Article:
We believe that the opportunity to study natural history outside our region is important for our students, particular those who are interested in careers in areas such as zoology, botany, ecology, evolution, wildlife, and conservation. Consequently, we offer faculty-led Travel Study experiences for our students as often as possible, usually in the summer semester. These are typically advertised through the SIUE Study Abroad program in the fall semester of the previous year and students are selected by December. Travel Study in Biology requires students to enroll in one or more specific courses and pay a program fee that covers most of the travel expenses involved. The experience includes independent field-based research projects, in which students apply the skills and knowledge they have learned during the Travel Study. Travel Study in Biology is open to both undergraduate majors and graduate students.
See below for information about upcoming and past programs.
In summer 2016 Drs. Essner and Minchin led a group of 12 students (five graduate students and seven undergraduates) on a 21-day Travel Study to the Northern Rockies. We visited Grand Teton, Yellowstone, and Glacier National Parks in the United States and Waterton Lakes National Park in Canada and students learned about the natural history of this fascinating region (animals, plants, glacial history, geological history, climate). During our stay at a lake house in Spirit Lake, Idaho students conducted independent research projects on squirrels, small rodents, insects, plants, frogs, and birds at various sites in National Forests.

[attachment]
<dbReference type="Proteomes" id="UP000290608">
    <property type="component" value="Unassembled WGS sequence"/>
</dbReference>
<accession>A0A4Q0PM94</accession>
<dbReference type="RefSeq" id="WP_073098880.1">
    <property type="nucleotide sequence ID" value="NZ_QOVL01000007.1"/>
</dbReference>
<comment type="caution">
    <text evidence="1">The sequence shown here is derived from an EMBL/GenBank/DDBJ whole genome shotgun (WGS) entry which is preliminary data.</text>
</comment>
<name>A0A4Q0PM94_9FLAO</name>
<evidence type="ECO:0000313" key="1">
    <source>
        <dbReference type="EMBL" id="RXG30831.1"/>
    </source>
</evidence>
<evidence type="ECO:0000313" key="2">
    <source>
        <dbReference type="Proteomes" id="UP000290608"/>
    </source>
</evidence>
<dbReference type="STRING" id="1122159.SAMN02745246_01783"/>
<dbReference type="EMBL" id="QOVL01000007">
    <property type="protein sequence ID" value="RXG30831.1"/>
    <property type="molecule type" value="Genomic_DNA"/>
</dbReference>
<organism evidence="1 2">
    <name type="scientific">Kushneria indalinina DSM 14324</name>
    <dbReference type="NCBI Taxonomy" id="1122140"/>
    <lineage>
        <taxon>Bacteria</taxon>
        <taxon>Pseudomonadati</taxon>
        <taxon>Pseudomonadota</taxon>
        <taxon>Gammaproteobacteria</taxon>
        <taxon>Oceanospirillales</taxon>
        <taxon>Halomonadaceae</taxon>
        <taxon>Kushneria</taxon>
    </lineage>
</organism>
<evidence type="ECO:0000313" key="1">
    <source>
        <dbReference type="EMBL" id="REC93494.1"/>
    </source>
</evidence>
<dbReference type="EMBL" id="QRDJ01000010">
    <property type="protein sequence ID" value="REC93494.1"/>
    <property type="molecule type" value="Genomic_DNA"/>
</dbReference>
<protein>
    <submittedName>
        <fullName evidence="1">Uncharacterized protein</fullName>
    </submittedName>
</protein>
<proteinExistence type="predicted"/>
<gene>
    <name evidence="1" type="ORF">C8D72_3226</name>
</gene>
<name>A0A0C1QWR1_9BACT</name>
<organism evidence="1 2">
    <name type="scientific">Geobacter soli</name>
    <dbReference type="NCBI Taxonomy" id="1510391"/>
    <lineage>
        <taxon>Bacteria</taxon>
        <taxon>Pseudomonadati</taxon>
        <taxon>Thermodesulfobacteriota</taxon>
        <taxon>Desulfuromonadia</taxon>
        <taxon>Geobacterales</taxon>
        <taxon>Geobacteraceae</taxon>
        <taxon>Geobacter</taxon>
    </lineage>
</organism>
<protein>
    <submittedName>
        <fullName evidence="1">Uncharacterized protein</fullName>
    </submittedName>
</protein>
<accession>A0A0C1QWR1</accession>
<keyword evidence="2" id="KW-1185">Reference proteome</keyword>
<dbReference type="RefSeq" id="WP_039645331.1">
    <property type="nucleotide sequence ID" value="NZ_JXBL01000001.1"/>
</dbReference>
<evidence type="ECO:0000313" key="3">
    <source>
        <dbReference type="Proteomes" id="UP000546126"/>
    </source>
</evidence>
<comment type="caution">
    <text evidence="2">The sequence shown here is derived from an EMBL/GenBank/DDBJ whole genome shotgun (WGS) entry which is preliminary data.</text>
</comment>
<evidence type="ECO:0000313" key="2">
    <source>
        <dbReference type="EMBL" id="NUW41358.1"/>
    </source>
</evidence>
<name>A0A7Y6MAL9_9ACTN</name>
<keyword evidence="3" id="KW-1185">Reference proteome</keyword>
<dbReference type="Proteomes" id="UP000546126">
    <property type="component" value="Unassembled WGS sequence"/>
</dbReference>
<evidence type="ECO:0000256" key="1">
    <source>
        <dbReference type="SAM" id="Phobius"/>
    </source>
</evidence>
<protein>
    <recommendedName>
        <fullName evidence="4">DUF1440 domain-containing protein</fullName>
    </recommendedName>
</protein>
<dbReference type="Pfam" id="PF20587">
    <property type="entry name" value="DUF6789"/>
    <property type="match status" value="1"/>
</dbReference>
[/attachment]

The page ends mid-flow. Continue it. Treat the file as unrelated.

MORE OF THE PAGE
Dr. Rick Essner and Dr. Peter Minchin led a group of nine students (three graduate students and six undergraduates) on a 17-day trip to Panama. Ecosystems visited to observe the stunning diversity of plants, birds, and other animals included moist tropical rainforest in the Panama Canal area, dry tropical forest in Coclé Province, and montane rainforest (cloud forest) in Chiriquí Province. Students took a course on wildlife and vegetation techniques and applied the methods they learned in research projects on the biodiversity of La Peregüeta, a restored nature preserve. Other activities included a visit to an Emberá village to observe how one of Panama's indigenous groups interact with their rainforest environment, a day trip to the Smithsonian long-term rainforest research station on Barro Colorado Island, and snorkeling on coral reefs in the crystal clear waters of the Caribbean at Portobelo.
Dr. Rick Essner led a group of 12 students (five graduate students and seven undergraduates) on a 22-day trip to the northern Rocky Mountains. They visited Grand Teton, Yellowstone, and Glacier National Parks and learned about the unique flora, fauna, and geological history of the northern Rockies. In addition, students conducted field research on a diverse array of animals, including amphibians, birds, small mammals, and carnivores in the Idaho Panhandle National Forests near Sandpoint, Idaho.